By sharing our story and struggles about what we went through with Madeline, we cross paths with the many people who have gone through equal pain and devastation. I believe it’s therapeutic for all of us. Some of the stories are recent, and some are from years ago. Some are tragic, and some are hoping to have or have had a different outcome than ours. All are painful, emotional and sometimes awkward, but people still share with me. For this, I’m grateful even with all the emotions that it often conjures up.
This past weekend I was at a hockey fundraiser for one of my son’s teams. A night where we weren’t at a hockey arena but instead eating, drinking and laughing, hanging alongside the parents that I spend a better part of 8 months a year cheering on our sons. I’ve become so close with so many of these parents over the years. They have become an essential part of my support network and social fabric and set the foundation for some amazing friendships.
I walked up to one of my friends at a hockey event, talking to someone I had never met before. I was introduced to this person, and she looked at me like I was somewhat familiar. Then she realized who I was, and she said, “I just finished reading one of your blogs.” I could tell she was getting misty and a little emotional. I wish I could say it was the first time it’s happened, but it’s not. It’s a very empathetic response from many parents who couldn’t imagine going through what we had with Madeline. We chatted for a while; I rubbed her shoulder and said it was nice to meet her, excused myself and ran into other people I knew.
The following day I woke up; I had received an email from the kind woman I had met the night before. She felt she needed to apologize and explain what had caused some emotion in meeting me the night before. Her pain didn’t come from being a parent; instead empathized with what Zac and Sawyer must be going through and dealing with the sudden loss of their sister. She had tragically lost her teenage brother in an accident caused by a drunk driver. She still thinks about and misses him every day. This pain is the cause of something that occurred more than 20 years ago but still has such a profound effect upon her today. I believe she delivered a very compassionate message to me to ensure my boys continue to be well-supported through this tragedy.
We often wonder if we’re doing everything we possibly can do for our boys. Some of their behaviours can be attributed to having to deal with the tragic loss of Maddie, but most behaviours are just boys being boys. We talk often. We are incredibly close. They have received counselling over the last year and a half but often wonder what else we can do to ease their pain. They participate in the fundraisers and are actively involved in The Maddie Project.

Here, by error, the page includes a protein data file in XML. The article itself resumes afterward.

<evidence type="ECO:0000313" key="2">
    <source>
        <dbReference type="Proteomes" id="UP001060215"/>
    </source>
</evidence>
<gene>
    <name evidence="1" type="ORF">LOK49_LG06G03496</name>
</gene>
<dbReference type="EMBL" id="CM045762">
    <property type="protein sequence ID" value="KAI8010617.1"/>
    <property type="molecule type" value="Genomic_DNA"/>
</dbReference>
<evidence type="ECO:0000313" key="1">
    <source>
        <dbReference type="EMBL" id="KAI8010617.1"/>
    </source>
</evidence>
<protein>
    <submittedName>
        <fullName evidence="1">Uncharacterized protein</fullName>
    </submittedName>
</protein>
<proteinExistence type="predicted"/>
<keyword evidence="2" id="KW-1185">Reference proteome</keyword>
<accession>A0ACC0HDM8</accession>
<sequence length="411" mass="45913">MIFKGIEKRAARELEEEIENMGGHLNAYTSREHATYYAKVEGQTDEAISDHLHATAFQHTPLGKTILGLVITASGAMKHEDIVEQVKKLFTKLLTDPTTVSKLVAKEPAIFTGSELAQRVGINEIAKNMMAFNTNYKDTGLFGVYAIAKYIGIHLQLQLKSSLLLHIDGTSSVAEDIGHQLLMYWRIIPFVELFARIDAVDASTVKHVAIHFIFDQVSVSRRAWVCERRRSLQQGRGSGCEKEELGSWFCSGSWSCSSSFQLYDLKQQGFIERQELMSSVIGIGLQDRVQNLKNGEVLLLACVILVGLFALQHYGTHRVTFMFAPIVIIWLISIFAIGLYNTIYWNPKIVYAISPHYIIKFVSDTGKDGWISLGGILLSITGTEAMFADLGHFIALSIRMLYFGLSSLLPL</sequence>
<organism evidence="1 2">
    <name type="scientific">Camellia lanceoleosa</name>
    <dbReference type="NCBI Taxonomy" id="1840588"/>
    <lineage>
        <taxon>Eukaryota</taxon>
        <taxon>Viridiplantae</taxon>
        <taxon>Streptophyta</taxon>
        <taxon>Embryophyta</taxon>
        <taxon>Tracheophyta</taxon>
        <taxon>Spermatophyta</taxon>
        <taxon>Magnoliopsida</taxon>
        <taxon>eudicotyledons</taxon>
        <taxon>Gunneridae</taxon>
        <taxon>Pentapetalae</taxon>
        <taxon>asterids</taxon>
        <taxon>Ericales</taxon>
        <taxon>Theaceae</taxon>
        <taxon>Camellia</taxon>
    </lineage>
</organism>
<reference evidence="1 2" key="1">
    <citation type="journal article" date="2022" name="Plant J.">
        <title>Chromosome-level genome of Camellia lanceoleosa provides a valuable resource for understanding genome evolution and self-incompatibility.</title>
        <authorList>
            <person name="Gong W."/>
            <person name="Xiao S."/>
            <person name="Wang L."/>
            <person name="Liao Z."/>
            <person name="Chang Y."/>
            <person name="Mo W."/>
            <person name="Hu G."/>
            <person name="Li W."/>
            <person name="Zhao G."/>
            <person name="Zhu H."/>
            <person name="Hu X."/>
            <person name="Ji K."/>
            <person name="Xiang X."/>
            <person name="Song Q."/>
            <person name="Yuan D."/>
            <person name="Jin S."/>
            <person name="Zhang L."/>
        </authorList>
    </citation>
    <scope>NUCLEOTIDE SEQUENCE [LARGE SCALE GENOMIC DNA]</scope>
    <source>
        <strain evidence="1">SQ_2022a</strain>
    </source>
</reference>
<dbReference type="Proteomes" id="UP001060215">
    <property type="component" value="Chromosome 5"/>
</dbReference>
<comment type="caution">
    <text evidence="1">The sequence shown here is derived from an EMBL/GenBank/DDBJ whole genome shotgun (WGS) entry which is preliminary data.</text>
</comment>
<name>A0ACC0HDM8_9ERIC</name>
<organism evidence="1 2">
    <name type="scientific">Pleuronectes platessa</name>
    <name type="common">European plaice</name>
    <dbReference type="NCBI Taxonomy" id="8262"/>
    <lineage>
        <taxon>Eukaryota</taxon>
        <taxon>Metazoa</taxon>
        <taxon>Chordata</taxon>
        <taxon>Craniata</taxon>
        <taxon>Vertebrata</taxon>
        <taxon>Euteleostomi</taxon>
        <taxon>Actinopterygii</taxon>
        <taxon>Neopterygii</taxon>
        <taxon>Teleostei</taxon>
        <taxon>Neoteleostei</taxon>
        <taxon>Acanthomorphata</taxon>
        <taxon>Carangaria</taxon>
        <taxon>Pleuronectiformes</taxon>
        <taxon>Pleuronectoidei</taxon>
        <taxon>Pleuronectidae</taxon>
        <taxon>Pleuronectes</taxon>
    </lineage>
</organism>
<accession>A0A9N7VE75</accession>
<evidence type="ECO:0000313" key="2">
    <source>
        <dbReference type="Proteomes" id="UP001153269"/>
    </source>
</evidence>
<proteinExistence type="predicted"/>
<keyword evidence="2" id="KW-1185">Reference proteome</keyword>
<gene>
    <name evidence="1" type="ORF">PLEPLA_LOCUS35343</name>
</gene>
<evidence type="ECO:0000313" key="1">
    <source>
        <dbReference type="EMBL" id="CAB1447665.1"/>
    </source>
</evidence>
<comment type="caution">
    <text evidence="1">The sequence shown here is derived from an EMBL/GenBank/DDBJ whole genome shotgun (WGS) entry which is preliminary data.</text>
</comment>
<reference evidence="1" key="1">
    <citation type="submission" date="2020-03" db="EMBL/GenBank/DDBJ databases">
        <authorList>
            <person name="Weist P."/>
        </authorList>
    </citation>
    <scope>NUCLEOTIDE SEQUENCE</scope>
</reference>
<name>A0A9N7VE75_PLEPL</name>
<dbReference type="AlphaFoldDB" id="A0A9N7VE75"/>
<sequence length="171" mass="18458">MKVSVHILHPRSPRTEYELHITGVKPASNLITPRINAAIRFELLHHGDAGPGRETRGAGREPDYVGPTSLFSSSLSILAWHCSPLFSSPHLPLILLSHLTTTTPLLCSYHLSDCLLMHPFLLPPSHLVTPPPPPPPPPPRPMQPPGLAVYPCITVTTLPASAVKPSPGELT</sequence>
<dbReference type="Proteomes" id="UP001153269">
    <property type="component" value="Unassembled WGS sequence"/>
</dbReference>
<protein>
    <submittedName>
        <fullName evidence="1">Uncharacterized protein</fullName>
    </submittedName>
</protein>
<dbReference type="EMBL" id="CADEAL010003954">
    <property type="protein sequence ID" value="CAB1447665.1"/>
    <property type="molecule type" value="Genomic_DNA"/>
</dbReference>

The Maddie Project has been selected by six local high schools as the year’s charity that their student body wants to actively support and raise awareness. Zac has volunteered to be The Maddie Project Ambassador. He will be the spokesperson talking at assemblies before all these schools, bringing attention to the cause and the stigma associated with teenage mental illness from a teenager’s perspective and as Maddie’s brother.
To know Zac is to understand that this is outside his comfort zone. He is passionate about the cause, and he knows how important it is to communicate this message. For knowing Zac the way he is, his compassionate and caring personality, he doesn’t want another brother or sister to experience the profound sadness and loss that both he and Sawyer have suffered through the loss of their sister. They couldn’t have made a better choice.
Please share and help support The Maddie Project by bringing greater awareness and access for youths and their families affected by depression and other mental illnesses.
Through the bankruptcy of his first business, a strong balance sheet means nothing unless you can get the money out of your business and into your hands personally, tax efficiently, and creditor protected. Chris helps and coaches business owners to avoid a similar fate as he suffered in his first business.
Through several clever strategies, he illustrates how these little-known vehicles can get money out of your business efficiently, build your corporate brand and create a legacy through charitable means to help make a meaningful difference in the lives of others.
Also, he has seen the impact that mental health can have upon success within your business and your life and how the two are on a constant collision course. When Chris became aware that Entrepreneurs struggled with their mental health at more than twice the rate of average adults, he realized he wasn’t alone and made it his ambition to understand why and do something to help. His business, The Finish Line Group, aims to help support the entrepreneur’s financial, philanthropic, and emotional needs.
Chris’ Why Statement remains, “To openly communicate the lessons learned from my past so that others will thrive in their lives, minimize their setbacks and leave a positive and lasting legacy.”